As geographic diversity goes, few places in the world can be as dissimilar as Canada’s Alberta province, the hill town of Kanjirapally in Kerala and the Kingdom of Saudi Arabia.
But the Rocky Mountains of Alberta, the granite stone-rich hills of Kanjirapally and the breathtaking sand dunes of Saudi Arabia are all witnessing their local populations being delivered a common, bitter economic pill: the great oil shock.
Kanjirapally, of course, has no oil well; nor have its rocks been explored for shale content. But Kerala’s very own rubber county has vicariously been pulled into the oil crisis since natural rubber prices move in tandem with oil prices. When crude prices fall, synthetic rubber production turns cheaper, prompting producers to use less natural rubber.
Such substitution is normally seasonal, but the tumbling of crude prices to below $30 per barrel and natural rubber to 100 rupees per kilogram from about 240 rupees only two years ago, means the discussion isn’t any more about substitution, but about plain devastation for crude and rubber.
Photo credit: ST33VO via Foter.com / CC BY
In Canada’s oil-rich Alberta province, suicides have spiked, apparently owing to mounting oil sector job losses. CBC News reported that in 2015, the year of mass lay-offs in the energy sector, there were 327 suicides in the province from January to June, a jump from 252 in the same period a year earlier.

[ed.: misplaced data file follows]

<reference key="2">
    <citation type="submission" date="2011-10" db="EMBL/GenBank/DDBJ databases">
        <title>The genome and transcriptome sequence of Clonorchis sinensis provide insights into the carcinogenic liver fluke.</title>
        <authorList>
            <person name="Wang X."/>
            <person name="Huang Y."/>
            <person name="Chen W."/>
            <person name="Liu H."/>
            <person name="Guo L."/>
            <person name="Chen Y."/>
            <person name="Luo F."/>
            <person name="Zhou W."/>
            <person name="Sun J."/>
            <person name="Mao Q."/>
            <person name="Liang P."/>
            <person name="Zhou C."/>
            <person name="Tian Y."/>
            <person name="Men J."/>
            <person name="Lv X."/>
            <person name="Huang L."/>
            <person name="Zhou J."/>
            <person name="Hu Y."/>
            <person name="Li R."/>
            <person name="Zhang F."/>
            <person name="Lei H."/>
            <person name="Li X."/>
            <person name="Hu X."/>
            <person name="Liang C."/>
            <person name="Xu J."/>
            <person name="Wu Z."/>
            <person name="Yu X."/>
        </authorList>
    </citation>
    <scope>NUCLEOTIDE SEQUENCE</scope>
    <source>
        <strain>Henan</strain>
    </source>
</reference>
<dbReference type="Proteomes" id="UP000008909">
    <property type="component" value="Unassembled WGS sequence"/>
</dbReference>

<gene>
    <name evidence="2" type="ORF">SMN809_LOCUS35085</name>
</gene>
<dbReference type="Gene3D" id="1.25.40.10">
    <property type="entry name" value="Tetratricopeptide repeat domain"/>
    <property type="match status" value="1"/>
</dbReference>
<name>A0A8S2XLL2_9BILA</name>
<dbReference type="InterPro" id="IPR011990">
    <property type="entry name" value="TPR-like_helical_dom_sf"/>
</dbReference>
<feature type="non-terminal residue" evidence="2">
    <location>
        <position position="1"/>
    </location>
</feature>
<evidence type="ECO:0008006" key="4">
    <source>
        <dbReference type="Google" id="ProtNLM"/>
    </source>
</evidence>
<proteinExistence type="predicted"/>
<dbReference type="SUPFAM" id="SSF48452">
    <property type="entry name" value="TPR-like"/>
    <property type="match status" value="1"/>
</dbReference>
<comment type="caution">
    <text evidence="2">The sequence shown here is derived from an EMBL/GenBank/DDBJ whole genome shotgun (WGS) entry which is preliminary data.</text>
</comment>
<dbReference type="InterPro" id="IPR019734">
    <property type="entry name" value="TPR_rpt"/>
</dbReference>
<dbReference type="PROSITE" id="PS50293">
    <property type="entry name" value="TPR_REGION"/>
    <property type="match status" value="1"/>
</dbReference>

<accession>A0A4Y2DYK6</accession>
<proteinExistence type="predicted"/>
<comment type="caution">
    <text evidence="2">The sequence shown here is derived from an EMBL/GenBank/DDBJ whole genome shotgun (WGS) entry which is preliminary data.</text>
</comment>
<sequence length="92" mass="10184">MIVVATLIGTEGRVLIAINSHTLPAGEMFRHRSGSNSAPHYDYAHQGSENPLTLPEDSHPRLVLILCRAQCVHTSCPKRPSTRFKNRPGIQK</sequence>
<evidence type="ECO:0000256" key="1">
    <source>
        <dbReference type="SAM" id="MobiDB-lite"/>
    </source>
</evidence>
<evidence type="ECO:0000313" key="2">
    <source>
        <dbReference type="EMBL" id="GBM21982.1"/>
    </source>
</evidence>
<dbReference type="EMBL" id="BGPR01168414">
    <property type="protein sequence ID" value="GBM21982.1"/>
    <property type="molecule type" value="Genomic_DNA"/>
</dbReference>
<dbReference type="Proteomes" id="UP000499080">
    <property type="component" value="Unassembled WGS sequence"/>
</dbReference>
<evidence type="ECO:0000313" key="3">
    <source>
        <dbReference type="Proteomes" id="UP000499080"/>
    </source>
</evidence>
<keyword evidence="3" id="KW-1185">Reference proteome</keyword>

Authorities worry that the figure for the full year of 2015 may be over 650, as against the average of roughly 500 suicides a year.
Reflecting the same gloomy mood, Middle East’s big brother Saudi Arabia announced a sharp reduction in its 2016 budget to control a worsening deficit. In 2015 the kingdom ran a deficit of $98 billion, and the situation can get worse as it continues financing rebels in Syria and sustains its intervention in Yemen.
Kanjirapally, the rubber-plantation rich town on the Kottayam-Kumily route, has been known for its discrete opulence, complete with an emphasis on style, a taste for the finer things in life and a love for succulent and spicy Syrian Christian food.
Much of that was built on the edifice of the wealth that oozed out of the rubber trees. That source of income having all but vanished, the mood is grim. Luxury weddings seem muted, shop-owners speak of thinning sales, and even daily-wage laborers – so tough to hire in normal times – have become far less demanding.
The rubber trees, the maple trees and the date palms of the desert seem to sing in unison, 'The times are plain crude'.
(Photo: Mahesh Harilal)